Both Barbie and Sea Dog were then looking at the black smudge of smoke which had been left on the Dome from the plane crash. Sea Dog was looking up and rubbing his eyes. He seemed to have forgotten about his broken nose, swelling lips and bleeding forehead. He got to his feet, almost losing his balance because he was craning his neck so severly. "Is it...a cloud?" Sea Dog asked; his doubtful tone suggested he already knew it wasn't. Barbie then replied to the man that he believes that is where the plain had hit. "Say what?" Sea Dog had replied but before Barbie could reply, a good-sized grackle swooped fifty feet overhead. It to hit the Dome and dropped not to far from the other bird. Sea Dog asks Barbie if he saw that, to which Barbie nods and then points to the patch of burning hay to his left. It and the two or three patches to the right side of the road were sending up thick columns of black smoke to join the smoke rising from the dismembered Seneca, but the fire wasn't going far; the had been heavy rain the day before, and the hay was still damp. Barbie then asks Sea Dog if he sees that to which Sea Dog replies "I'll be dipped in shit". The fire had burned a patch of ground about sixty feet square, moving forward until it was almost opposite of the place where Barbie and Sea Dog were facing one another. The fire continued, as if on a straightedge, not once crossing over to Sea Dog's side. Another seagull came flying toward them, this one bounded for Motton rather than the Mill. Sea Dog warned Barbie, but he replied that it may be okay and that maybe it only stops things if they're coming from the south. "Judging by yonder busted plane, I doubt that" Sea Dog replied. The outbound bird struck the Dome and fell directly into the largest chunk of the burning plane. "Stops em both ways" Sea Dog said. He then added "It's some kind of force-field, like in a Star Trick movie" Barbie then says "Trek" correcting him, but he doesn't understand. "Oh shit" Barbie mutters when he spots a pulp-truck behind Sea Dog, heading toward the Dome. It was a big one and was well past the legal weight limit with huge logs. It was also rolling well above the legal weight limit. Sea Dog sprinted for his Toyota, which he'd parked askew on the highway's broken white line. The guy behind the wheel of the pulper, maybe high on pills or maybe smoked up on meth or maybe just young and in a bit of a hurry and feeling immortal saw him and honked the horn, he wasn't slowing. "Fuck me sideways!" Sea Dog cried as he threw himself behind the wheel. He keyed the engine and backed the Toyota out of the road with driver's door still open. The SUV thumped into the ditch , Sea Dog was out the next moment. He stumbled, landed on one knee, and then took off running into the field. Barbie, who was still thinking about the plane, birds and the large black stain also ran into the grazeland, at first sprinting through low, unenthusiastic flames and sending up puffs of black ash. He then saw a man's shoe, the foot was still inside. Pilot's he thought, he then thought that he should stop running around like he was. "YOU IDIOT! SLOW DOWN!" Sea Dog was shouting at the pulp truck in a thin, panicky voice. Barbie then looking over his shoulder, thought that the driver might try and break at the last minute would and see the plane's wreckage. This however was not the case, the truck struck the Motton side of the Dome at sixty, or a little more, carrying a log-load of almost forty thousand pounds. The cab disintegrated as it stopped cold, the overloaded carrier continued forward. The fuel tanks were driven under the logs, shredding and sparking. When they exploded the load was already airborne, flipping over where the cab had been. The logs sprayed forward and upward, struck the invisible Dome, and rebounded off in all directions. Fire and black smoke boiled upward in a thick plume. The logs were then raining down on the Motton side, landing on the road and surrounding fields. One struck the roof of Sea Dog's Toyota crushing it, spilling the windshield onto the hood in a spray of diamond crumbles. Another landed right in front of Sea Dog himself. Barbie had stopped running and just stared. Sea Dog got to his feet, fell back down, grasped the log that had almost killed him and got up again. He stood swaying and wide-eyed. Barbie started toward him and after twelves steps ran into something that felt like a brick wall. He staggered backward and felt warmth cascade from his nose and over his lips. He wiped away a palmload of blood, looked at it unbelievingly, and the smeared it on his shirt. Now cars were coming from both Motton and Chester's Mill. Three running figures, as yet still small, were cutting across the grazeland from a farm house at the other end. Several of the cars were honking their horns. The first car to arrive on the Motton side pulled over to the shoulder, well back from the burning truck. Two women got out and gawked at the column of smoke and fire, shading their eyes.
"Fuck" Sea Dog said. He spoke in a small, breathless voice. He approached Barbie through the field, cutting a prudent east-tending diagonal away from the blazing pyre. The trucker may have been overloaded and moving too fast, Barbie thought, but at least he was getting a viking funeral. Sea Dog then asks if Barbie saw that log, telling him that it almost killed him. "Do you have a cell phone?" Barbie asked, not responding to what Sea Dog had been saying about the log. "In my truck" Sea Dog said "I'll try for it if you want it" he added. Barbie told him to wait and then realized with sudden relief that it could all be a strange dream. The first person to arrive on his side was a chubby guy driving an old GMC pickup. Barbie recognized him from the Sweetbriar Rose: Ernie Calvert, the previous manager of food city, now retired. Ernie was staring at the burning rubble on the road with wide eyes, but he had his cell phone in his hand and and was ratchet-jawing into it. Barbie could hardly hear him over the roar of the burning pulp truck , but he made out "Looks like a bad one" and figured Ernie was talking to the police or the fire department. If it was the second , Barbie hoped it was the one in Castle Rock. There were two engines in the tidy little Chester's Mill firebarn, but Barbie had an idea that if they showed up here, the most they'd be able to do was douse a grassfire that was going to putter out on its own before much longer. The burning pulp truck was close, but Barbie didn't think they'd be able to get it. It's a dream he told himself. If you keep telling yourself that, you'll be able to operate" he thought. The two women on the Motton side had been joined by half a dozen men, also shading their eyes. Cars were now parked on both shoulders. More people were getting out and joining the crowd. The same thing was happening on Barbie's side. The trio from the farm arrived, a farmer and his two teenage sons. The boys were running easily, the father was red-faced and panting. "Holy shit!" the older boy said, and his father whapped him backside of his head, the boy didn't seem to notice, his eyes were bugging. The younger boy reached out for his brother's hand, when he took it the younger brother cried. "What happened here?" the farmer asked, Barbie ignored him. He advanced toward Sea Dog with his right hand held out in a stop gesture. Without speaking, Sea Dog did the same. As Barbie approached the place where he knew the dome to be he slowed down, he had already hit his face on the dome and he didn't want to do it again. Suddenly he was swept by horripilation. The goosebumps swept up from his ankles all the way to the nape of his neck, where the hairs stirred and tried to lift. His testicles tingled like tuning forks, and for a moment there was a sour, metallic taste in his mouth. Five feet away from him Sea Dog's already wide eyes widened some more. He asked Barbie if he felt that, Barbie agreed and then told him that it was gone now asking if Sea Dog's feeling was too, he then agreed too. Their outstretched hands did not quite meet, and Barbie again though of a pane of glass; putting your inside hand up against the hand of some outside friend, the fingers together but not touching. He pulled his hand back, it was the one he'd used to wipe his bloody nose, and he saw the red shapes of his own fingers hanging on thin air. As he watched the blood began to bead, just as it would on glass. "Holy God, what does it mean?" Sea Dog whispered. Barbie had no answer. Before he could say anything, Ernie Calvert tapped him on the back. He says that he had called the cops he goes on to say "They're coming, but no one answers at the Fire Department - I got a recording telling me to call Castle Rock" Barbie tells him to do that and another bird falls dead about twenty feet away, falling into the farmer's grazeland and disappearing. Seeing it brought a new idea to Barbie's mind, possibly sparked by the first time he'd spent toting a gun on the other side of the world. "But first, I think you better call the Air National Guard, up in Bangor". Ernie gaped at him asking if he meant the guard, Barbie replies "They're the only ones who can institute a no-fly zone over Chester's Mill" Barbie said "And I think they better do it right away"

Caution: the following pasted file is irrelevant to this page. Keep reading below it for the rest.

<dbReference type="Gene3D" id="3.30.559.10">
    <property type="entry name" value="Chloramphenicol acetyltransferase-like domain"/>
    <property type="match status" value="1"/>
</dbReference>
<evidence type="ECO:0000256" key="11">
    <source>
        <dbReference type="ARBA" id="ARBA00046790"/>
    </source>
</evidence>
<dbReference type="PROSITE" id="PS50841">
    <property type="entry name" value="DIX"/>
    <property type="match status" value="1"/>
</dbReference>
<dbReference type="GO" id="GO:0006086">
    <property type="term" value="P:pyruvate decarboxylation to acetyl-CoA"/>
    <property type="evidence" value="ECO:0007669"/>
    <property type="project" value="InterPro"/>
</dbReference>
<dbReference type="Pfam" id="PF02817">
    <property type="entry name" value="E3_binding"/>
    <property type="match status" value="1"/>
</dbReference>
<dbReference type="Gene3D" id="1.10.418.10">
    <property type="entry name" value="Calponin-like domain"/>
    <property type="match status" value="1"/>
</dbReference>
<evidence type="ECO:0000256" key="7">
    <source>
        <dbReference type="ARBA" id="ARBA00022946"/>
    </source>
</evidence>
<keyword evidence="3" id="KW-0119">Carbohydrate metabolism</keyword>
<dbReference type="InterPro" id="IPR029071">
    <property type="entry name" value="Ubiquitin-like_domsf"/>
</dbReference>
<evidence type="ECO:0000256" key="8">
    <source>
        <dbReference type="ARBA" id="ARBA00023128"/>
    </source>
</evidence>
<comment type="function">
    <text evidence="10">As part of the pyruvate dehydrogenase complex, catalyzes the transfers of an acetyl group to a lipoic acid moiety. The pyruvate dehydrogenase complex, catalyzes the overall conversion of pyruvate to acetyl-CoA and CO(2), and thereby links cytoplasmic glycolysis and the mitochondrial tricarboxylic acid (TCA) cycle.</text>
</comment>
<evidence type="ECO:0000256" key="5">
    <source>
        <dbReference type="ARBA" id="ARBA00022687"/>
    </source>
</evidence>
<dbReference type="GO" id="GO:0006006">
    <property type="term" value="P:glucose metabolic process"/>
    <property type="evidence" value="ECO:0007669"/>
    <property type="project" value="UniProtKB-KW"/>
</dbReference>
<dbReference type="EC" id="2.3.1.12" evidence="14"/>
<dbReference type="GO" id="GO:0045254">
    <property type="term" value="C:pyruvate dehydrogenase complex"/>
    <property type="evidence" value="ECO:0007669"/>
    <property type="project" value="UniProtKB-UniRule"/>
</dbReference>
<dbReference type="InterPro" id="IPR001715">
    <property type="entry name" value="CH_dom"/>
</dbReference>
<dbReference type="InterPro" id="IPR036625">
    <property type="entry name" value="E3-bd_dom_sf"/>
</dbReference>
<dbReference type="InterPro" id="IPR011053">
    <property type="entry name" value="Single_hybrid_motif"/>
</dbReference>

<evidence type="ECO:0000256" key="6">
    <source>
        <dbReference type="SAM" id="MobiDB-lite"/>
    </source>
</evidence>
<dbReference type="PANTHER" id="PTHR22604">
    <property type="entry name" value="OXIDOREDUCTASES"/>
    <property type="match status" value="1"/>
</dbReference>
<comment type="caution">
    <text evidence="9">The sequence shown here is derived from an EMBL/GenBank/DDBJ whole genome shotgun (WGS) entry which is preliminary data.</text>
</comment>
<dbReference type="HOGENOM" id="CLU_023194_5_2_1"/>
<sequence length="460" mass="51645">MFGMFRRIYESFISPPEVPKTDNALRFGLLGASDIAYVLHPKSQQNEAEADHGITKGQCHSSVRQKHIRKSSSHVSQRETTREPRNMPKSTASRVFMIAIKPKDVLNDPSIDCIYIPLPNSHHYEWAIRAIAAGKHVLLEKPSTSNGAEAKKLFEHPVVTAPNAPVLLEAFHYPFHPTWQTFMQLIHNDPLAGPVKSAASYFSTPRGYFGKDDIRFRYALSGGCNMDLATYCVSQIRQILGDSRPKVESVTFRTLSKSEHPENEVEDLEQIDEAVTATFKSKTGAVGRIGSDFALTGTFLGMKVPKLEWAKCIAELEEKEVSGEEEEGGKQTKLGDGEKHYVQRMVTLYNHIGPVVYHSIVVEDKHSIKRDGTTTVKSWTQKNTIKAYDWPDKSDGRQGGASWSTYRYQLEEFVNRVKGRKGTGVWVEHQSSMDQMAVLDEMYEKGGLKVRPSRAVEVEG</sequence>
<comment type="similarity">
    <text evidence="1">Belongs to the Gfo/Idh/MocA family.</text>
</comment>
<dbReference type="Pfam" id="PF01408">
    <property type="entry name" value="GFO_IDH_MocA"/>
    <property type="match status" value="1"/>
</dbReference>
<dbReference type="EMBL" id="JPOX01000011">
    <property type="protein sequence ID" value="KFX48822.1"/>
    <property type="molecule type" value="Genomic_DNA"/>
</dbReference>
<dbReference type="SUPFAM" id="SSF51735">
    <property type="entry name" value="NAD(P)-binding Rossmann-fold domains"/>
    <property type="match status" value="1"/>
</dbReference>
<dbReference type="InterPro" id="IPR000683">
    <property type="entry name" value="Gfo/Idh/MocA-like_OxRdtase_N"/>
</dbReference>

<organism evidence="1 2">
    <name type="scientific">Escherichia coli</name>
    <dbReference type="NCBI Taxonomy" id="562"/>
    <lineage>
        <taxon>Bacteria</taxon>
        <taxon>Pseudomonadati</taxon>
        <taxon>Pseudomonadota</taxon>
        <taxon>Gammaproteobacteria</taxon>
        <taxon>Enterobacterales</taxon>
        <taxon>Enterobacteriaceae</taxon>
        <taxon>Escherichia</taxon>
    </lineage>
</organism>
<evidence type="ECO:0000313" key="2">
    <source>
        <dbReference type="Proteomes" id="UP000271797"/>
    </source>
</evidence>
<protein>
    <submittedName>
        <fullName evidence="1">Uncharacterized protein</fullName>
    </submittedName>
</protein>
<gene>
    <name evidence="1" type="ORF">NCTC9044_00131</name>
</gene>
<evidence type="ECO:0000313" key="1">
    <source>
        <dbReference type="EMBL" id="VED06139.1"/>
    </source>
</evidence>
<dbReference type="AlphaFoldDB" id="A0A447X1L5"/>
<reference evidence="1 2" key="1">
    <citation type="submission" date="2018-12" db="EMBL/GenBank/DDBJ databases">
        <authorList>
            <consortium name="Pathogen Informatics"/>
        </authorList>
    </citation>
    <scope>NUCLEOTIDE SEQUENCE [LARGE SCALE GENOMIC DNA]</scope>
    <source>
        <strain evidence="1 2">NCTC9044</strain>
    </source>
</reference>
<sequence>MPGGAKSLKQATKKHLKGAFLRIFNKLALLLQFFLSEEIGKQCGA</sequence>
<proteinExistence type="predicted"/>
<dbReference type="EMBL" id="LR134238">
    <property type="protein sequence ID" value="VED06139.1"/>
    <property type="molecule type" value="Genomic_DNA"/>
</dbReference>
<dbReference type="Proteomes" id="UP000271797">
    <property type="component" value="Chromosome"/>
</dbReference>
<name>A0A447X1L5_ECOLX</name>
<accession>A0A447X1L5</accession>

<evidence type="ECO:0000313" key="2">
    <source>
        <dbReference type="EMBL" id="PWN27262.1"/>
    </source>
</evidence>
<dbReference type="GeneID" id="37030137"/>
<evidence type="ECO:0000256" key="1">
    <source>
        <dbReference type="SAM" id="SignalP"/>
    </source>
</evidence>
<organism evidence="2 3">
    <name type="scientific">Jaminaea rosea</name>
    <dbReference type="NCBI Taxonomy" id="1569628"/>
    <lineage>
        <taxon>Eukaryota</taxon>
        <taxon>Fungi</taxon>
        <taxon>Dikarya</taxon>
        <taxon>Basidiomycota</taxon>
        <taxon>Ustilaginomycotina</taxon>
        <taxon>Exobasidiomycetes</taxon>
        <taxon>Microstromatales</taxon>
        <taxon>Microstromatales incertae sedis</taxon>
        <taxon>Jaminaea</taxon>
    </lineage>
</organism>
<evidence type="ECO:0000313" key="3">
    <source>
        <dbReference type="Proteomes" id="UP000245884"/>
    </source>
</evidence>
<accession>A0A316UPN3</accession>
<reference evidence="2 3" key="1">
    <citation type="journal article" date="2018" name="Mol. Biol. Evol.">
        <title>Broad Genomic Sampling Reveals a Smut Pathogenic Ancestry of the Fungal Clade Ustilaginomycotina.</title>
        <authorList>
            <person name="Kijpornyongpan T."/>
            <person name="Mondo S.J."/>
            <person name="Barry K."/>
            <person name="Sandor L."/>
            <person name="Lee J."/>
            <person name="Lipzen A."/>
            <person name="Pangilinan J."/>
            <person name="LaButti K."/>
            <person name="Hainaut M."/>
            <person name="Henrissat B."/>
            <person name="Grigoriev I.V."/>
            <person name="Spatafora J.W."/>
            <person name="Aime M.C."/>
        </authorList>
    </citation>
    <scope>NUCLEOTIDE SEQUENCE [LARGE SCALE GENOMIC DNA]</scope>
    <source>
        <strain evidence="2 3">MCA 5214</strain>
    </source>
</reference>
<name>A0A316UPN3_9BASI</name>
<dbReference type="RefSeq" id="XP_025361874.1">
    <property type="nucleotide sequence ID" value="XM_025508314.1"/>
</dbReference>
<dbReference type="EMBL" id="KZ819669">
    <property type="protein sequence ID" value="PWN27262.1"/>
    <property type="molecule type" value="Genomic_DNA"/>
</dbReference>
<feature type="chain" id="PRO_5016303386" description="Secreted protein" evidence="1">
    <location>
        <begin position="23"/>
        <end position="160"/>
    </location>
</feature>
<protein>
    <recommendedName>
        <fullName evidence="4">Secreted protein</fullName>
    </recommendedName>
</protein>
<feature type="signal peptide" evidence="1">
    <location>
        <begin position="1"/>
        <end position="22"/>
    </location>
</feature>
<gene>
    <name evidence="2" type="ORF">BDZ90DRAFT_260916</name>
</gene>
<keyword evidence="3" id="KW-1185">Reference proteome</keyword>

- Dale "Barbie" Barbara
- Paul "Sea Dogs" Gendron
- Robert "Bob" Roux
- Myra Evans
- Jack Evans
- Ernie Calvert
- Alden Dinsmore
- Rory Dinsmore
- Ollie Dinsmore
- First appearance of Jack Evans.
- First appearance of Ernie Calvert.
- First appearance of Alden Dinsmore.
- First appearance of Rory Dinsmore.
- First appearance of Ollie Dinsmore.
- First mention of Julia Shumway.
- First mention of Clayton Brassey.
- First mention of Nell Brassey.
- First mention of Eddie Chalmers.
- First (and last) appearance of Robert "Bob" Roux.
- First (and last) appearance of Myra Evans.
|Chapters of Under the Dome|
| Part 1|
|"The Airplane and the Woodchuck" • "Barbie" • "Junior and Angie" • "Highways and Byways" • "Lotta Dead Birds" • "Clustermug" • "We All Support The Team" • "The Good of the Town, The Good of the People" • "Prayers" • "Madness, Blindness, Astonishment of the Heart" • "This is Not as Bad as it Gets" • "Nyuck-Nyuck-Nyuck" • "Missile Strike Imminent"|
| Part 2|
|"In The Frame" • "Pink Stars Falling" • "Feeling It" • "In The Jug" • "Salt" • "Ashes" • "Play that Dead Band Song" • "Busted" • "Blood Everywhere" • "Ants" • "Halloween Comes Early" • "Survivors" • "Wear it Home, it’ll Look Like a Dress"|